September 19th, 1991. Two German hikers were on their way up through the Ötztal Alps when they discovered a well-preserved human mummy – the oldest ever found in Europe. The controversial discovery was made in Hauslabjoch, on the border between Austria and Italy. It led to numerous hypotheses regarding how old the man was he when he died, how he died, in what state of health he was when he met his unfortunate end, and above all what he doing there high in the snow-covered Alps.
Ötzi shortly after the discovery of the body in September 1991, when it was still frozen in the glacier and had not yet been removed
Also known as the Tyrolean Ice Man, Ötzi was found to be about 45 years old when he died and was discovered equipped with many tools such as a stone axe, an unfinished bow stave, a leather quiver, and a backpack frame made of larch and hazel. At the time, some of these items were only supposed to have been in use about a thousand years ago. A lot of research has been done on Ötzi’s frozen remains, and archaeologists believe that he perhaps existed during the Neolithic Copper-Age Transition in Central Europe more than 5,000 years ago.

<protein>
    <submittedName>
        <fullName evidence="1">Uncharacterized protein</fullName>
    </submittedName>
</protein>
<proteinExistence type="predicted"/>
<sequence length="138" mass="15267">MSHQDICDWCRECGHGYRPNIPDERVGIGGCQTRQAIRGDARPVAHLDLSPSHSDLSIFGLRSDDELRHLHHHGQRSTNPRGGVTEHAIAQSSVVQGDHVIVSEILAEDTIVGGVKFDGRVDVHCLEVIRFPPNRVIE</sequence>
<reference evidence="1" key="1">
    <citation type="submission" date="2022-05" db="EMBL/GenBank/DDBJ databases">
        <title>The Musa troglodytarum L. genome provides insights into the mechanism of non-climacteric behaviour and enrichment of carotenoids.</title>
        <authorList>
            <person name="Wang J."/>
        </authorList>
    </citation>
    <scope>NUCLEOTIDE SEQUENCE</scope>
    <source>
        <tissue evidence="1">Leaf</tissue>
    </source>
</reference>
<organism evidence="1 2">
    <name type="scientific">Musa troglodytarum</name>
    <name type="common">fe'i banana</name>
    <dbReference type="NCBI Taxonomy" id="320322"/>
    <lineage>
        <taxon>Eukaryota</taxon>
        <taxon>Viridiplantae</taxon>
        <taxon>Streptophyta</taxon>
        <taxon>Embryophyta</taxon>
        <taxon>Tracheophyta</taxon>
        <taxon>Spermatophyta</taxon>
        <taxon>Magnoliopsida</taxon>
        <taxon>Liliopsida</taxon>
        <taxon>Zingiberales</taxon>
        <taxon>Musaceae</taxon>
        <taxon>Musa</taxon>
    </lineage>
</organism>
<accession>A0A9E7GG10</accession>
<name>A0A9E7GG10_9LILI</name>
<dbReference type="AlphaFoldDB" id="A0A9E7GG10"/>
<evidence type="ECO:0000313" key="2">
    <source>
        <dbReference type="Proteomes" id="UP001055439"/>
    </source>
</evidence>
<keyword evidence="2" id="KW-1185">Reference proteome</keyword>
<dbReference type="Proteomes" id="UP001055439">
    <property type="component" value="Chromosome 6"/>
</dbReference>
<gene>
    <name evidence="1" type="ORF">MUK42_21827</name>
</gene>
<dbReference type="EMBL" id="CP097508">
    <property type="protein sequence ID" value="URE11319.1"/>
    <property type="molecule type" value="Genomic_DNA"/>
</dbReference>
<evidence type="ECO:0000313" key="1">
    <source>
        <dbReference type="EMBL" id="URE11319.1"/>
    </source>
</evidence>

The study of Ötzi’s bodily tissues indicate the his death perhaps occurred somewhere around 3,200 BC. (Radiocarbon dating is a technique used to determine the age of ancient archeological objects as old as 50,000 years old.)
The controversy: Was Ötzi a shaman or a shepherd?
Like I said, Ötzi’s body was remarkably well-preserved, as was his clothing. It soon became a serious matter of discussion among scientists, researchers and archaeologists as to whether he had been a shaman or a shepherd? The first theory says that since Ötzi was found equipped with tools such as arrow shafts, a longbow made of yew and a stone knife, perhaps he was simply a shepherd. However, not everyone agrees.